CONtrol of COmmunity-acquired MRSA: Rationale and Development of counteractions
Grant agreement number: 222718 FP7 HEALTH
Project context and objectives
Methicillin-resistant S. aureus emerged in the early 1960s following the introduction of semi-synthetic, beta-lactamase stable penicillins such as methicillin. For nearly 30 years, MRSA were mainly restricted to hospitals where they had a selective advantage compared to drug-susceptible wild-type strains. Outside healthcare settings, MRSA were not able to spread, probably due to a fitness cost associated with the acquisition of the staphylococcal chromosome cassette carrying mecA (SCCmec). In the 1990s MRSA were found in the community, in particular in (healthy) individuals who had no direct or indirect link with healthcare settings. The first epidemics of MRSA in patients without prior history of hospitalisations were described in the 1990s first in Australia and some years later in the United States. Since the beginning of this century community-acquired MRSA (CA-MRSA) is increasing at an alarming rate and even has reached countries, which have not had major problems with healthcare-associated (HA) MRSA infections, such as Denmark and The Netherlands. Early this century MRSA emerged on farms (livestock-associated or LA MRSA).
Meta-analysis of mortality associated with MRSA suggests an increased mortality expressed as odds ratio in the range of 2. The Strategic Council on Resistance in Europe (SCORE) in which the University Medical Center Utrecht participated calculated that blood stream infections caused by MRSA in Europe were annually responsible for an estimated 1300 additional deaths per year in the EU and €120 millions in additional healthcare costs.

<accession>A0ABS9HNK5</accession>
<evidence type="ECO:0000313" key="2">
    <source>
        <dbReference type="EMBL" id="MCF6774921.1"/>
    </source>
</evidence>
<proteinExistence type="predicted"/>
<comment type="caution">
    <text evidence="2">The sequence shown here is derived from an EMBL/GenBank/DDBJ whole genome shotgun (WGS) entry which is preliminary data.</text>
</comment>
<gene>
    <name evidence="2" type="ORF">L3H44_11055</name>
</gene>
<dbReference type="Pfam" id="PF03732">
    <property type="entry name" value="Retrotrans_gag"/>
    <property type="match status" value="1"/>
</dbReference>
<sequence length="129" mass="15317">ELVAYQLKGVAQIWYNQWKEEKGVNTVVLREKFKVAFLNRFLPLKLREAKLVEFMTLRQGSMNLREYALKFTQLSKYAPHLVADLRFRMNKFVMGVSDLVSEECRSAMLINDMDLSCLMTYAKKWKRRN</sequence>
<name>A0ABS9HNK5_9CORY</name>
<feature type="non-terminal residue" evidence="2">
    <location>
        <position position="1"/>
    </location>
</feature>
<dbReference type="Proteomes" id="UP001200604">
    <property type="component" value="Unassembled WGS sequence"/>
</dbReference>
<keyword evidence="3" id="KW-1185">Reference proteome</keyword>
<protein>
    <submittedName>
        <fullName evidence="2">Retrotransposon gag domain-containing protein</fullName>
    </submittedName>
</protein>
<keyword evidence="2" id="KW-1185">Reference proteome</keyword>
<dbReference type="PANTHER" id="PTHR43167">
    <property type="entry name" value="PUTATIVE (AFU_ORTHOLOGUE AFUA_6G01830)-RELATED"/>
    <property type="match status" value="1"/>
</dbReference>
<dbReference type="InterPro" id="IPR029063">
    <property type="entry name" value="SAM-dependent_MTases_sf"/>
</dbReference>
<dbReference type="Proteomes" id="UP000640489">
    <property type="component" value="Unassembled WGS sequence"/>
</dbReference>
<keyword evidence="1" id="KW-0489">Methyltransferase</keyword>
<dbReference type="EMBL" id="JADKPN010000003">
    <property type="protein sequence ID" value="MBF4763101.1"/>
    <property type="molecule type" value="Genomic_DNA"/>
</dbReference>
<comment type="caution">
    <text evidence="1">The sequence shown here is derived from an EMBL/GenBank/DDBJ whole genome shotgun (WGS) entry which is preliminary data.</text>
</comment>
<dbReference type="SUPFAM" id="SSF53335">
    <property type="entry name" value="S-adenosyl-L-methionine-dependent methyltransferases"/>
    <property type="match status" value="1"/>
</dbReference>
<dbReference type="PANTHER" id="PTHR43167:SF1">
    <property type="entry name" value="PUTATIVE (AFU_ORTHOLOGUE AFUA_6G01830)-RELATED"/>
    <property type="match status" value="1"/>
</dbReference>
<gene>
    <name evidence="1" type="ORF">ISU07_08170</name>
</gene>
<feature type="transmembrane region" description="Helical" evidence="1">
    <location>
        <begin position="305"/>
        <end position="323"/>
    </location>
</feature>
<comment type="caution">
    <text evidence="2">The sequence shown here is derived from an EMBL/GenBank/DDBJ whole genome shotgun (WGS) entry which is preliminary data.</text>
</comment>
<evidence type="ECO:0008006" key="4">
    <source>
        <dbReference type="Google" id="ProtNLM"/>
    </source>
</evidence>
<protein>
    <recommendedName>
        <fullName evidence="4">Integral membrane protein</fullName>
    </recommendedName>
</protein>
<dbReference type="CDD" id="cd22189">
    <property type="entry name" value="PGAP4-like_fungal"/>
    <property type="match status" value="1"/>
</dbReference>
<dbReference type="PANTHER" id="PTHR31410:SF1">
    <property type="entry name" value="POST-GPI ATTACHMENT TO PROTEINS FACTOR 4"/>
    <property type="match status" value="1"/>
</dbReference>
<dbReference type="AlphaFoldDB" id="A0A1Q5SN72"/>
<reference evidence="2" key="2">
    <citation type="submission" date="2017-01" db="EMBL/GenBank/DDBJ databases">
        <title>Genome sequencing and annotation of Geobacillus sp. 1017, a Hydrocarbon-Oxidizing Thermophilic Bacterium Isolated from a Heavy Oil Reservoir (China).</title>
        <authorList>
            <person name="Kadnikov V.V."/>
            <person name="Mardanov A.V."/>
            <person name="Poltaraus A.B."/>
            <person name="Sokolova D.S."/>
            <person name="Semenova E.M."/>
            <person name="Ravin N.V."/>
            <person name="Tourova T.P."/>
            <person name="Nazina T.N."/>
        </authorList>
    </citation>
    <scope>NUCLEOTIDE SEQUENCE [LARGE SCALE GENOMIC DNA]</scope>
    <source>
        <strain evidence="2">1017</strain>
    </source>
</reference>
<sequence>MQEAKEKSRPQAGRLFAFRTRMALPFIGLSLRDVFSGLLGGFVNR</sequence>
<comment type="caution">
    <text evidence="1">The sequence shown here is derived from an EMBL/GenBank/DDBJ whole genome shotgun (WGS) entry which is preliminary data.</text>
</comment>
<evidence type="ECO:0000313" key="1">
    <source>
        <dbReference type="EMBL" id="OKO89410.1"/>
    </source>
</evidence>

The reasons for the emergence of CA-MRSA and LA-MRSA are not understood. In addition, no measures are available to curb the spread of CA- and LA-MRSA.
CONCORD is aimed at explaining the ecological success in the community and the farm environment of CA- and LA-MRSA in contrast to HA-MRSA in order to facilitate the rationale and development of effective strategies against CA- and LA-MRSA. An integrated approach was used involving epidemiology, genomics, phenotypic analysis, interventions and mathematical modeling of spread and the effect of interventions.
To control and prevent infections by CA-MRSA, there is an urgent need to improve our understanding of the ecological success of CA-MRSA in the community in contrast to HA-MRSA and to develop counter-measures to control this community spread. This understanding is essential in order to develop effective strategies against CA-MRSA, for both human and farm-related MRSA (CA-MRSA and LA-MRSA, respectively). A distinction between CA-MRSA and LA-MRSA (and also CA-methicillin-susceptible S. aureus (MSSA) and LA-MSSA) is critical, because the reservoirs do not completely overlap and the farm-associated S. aureus strains may also show specific adaptations for their respective hosts.
The CONCORD consortium therefore addressed the following issues:
- Collect and characterize recent CA- and LA-MRSA from EU member countries in order to obtain a comprehensive picture of CA-MRSA in Europe.
- Unravel the ecological success of MRSA outside the hospital by investigating genetic and transcriptional differences between HA-, CA- and LA-MRSA.
- Determine the physiological role of gene products that contribute to the ecological success of CA-MRSA.
- Develop mathematical modeling tools in order to quantify potential transmission control measures.
- Develop effective intervention strategies for CA-MRSA and LA-MRSA.